Google and Apple app store policies threatened by another new bill
Just a few weeks ago, we heard about the bill that the U.S senate presented known as the Open Apps Market Act that, if passed, would cause significant changes in the app store policies for Google and Apple. Now, South Korea is also voting on a similar bill to put an end to the 30% cut taken from in-app purchases.
Both Google and Apple may see big changes coming to their in-app developer payment systems for teams in South Korea. The country’s legislators will be voting and giving their final verdict today. This new bill, similar to the one posed in the U.S, will seek to stop the tech giants from forcing developers to obey the exorbitant in-app purchase policies.
This newest legislation is an amendment to the ‘Anti-Google law’, more officially known as the Telecommunications Business Act. If this act is approved today, it will affect one of Google’s largest revenue streams. This bill will ban Google from taking a 30% cut from in-app purchases and give developers the freedom to use other payment systems outside of Google and Apple.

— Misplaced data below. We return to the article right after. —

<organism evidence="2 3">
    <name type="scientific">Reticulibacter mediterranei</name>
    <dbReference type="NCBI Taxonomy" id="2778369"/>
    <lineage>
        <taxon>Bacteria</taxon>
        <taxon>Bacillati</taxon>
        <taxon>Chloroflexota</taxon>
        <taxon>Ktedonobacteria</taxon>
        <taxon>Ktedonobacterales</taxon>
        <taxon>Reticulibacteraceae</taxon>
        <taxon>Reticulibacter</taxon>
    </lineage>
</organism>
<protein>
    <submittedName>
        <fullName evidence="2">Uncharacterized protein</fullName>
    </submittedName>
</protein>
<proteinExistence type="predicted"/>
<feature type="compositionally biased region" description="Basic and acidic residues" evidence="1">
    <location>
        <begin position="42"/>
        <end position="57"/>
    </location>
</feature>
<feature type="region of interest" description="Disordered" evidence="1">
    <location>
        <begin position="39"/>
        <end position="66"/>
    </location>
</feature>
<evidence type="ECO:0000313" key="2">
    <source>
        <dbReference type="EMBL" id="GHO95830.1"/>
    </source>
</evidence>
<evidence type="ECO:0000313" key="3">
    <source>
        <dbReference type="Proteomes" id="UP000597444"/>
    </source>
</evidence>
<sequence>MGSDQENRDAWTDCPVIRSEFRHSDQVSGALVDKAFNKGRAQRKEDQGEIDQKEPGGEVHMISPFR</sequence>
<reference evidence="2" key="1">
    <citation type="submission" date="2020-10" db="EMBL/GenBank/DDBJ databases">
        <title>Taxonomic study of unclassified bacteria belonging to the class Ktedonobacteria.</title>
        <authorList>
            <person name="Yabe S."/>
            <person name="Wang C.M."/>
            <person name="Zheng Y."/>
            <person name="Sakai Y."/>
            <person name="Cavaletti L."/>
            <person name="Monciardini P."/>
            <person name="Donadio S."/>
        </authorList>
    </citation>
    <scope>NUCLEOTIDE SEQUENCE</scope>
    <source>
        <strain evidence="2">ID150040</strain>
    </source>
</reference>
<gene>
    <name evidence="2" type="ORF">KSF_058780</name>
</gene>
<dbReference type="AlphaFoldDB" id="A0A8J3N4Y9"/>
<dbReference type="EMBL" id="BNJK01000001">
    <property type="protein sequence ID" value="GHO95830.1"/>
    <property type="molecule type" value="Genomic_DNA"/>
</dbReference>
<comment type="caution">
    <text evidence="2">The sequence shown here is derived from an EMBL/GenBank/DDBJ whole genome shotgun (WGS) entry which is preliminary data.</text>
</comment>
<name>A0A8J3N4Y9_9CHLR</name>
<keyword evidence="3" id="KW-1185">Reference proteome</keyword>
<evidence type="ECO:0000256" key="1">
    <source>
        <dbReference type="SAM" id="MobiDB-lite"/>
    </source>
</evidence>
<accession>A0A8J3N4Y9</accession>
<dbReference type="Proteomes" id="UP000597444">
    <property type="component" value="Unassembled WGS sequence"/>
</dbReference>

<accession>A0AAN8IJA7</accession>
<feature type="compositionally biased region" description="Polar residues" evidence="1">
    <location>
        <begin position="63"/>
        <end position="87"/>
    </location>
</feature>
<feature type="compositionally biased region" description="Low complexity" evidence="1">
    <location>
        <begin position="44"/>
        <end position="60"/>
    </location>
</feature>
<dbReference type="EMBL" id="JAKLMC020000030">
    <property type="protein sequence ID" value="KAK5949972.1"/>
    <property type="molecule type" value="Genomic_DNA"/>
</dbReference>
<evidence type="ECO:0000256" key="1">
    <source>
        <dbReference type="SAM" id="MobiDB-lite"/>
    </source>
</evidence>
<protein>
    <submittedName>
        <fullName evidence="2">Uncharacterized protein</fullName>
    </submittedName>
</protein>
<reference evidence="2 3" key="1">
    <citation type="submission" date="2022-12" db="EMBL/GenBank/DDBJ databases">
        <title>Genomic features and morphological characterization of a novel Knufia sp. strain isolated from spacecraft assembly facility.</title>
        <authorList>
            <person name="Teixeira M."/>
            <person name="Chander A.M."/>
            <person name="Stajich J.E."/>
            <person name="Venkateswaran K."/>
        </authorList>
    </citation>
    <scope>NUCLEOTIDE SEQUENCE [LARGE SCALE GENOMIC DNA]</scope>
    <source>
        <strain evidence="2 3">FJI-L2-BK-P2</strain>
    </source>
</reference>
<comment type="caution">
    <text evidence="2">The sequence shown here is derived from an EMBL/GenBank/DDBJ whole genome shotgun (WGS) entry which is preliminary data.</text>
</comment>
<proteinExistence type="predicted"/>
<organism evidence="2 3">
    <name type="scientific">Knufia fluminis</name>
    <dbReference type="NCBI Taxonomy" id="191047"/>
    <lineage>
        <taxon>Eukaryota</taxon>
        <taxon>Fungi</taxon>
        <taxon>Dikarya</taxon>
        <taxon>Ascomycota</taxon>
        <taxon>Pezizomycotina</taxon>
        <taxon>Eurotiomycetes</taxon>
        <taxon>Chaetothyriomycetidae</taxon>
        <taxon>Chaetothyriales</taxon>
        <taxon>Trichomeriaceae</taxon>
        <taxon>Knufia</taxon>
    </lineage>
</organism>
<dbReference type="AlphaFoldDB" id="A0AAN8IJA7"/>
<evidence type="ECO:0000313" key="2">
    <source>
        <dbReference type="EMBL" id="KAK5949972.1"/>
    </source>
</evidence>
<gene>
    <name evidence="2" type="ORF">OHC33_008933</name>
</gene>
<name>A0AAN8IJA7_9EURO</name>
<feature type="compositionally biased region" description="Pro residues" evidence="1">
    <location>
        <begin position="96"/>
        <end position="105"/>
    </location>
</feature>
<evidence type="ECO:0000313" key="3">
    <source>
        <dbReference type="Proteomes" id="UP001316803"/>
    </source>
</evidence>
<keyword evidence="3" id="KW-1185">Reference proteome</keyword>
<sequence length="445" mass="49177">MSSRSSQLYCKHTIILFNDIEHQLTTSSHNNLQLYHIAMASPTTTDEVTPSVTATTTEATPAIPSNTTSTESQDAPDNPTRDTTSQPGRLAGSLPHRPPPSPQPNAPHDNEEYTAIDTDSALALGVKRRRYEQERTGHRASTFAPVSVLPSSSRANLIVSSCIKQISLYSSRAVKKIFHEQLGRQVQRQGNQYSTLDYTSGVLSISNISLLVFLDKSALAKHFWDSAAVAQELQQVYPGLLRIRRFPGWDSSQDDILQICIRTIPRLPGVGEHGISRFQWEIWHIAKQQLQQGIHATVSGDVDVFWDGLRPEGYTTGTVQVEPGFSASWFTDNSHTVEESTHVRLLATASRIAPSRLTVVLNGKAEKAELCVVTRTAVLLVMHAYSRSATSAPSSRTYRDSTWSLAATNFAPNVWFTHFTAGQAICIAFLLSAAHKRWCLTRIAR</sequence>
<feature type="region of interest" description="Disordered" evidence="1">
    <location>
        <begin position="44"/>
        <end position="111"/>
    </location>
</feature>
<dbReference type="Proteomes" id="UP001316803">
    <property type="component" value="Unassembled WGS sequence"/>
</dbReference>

Currently, the app developers who wish to have their apps included in either the Google Play Store or the Apple App Store are required to use these companies' in-app payment systems for digital transactions. This draconian nature has sparked many criticisms, as is evident by an Open Apps Market Act proposed in the U.S.
Last year, Australia also launched an investigation into the app market. This investigation covers both Google and Apple’s app stores. These different moves all indicate that countries are becoming involved in the fight for more even footing and freedom for app developers within the market.
This latest development in South Korea, which follows similar moves in both the U.S and Australia, points to some big changes in the app store policies. It will be interesting to see if these changes will affect other aspects of the app stores. However, one thing is for sure: giving app developers more freedom is the right thing to do.Advertisement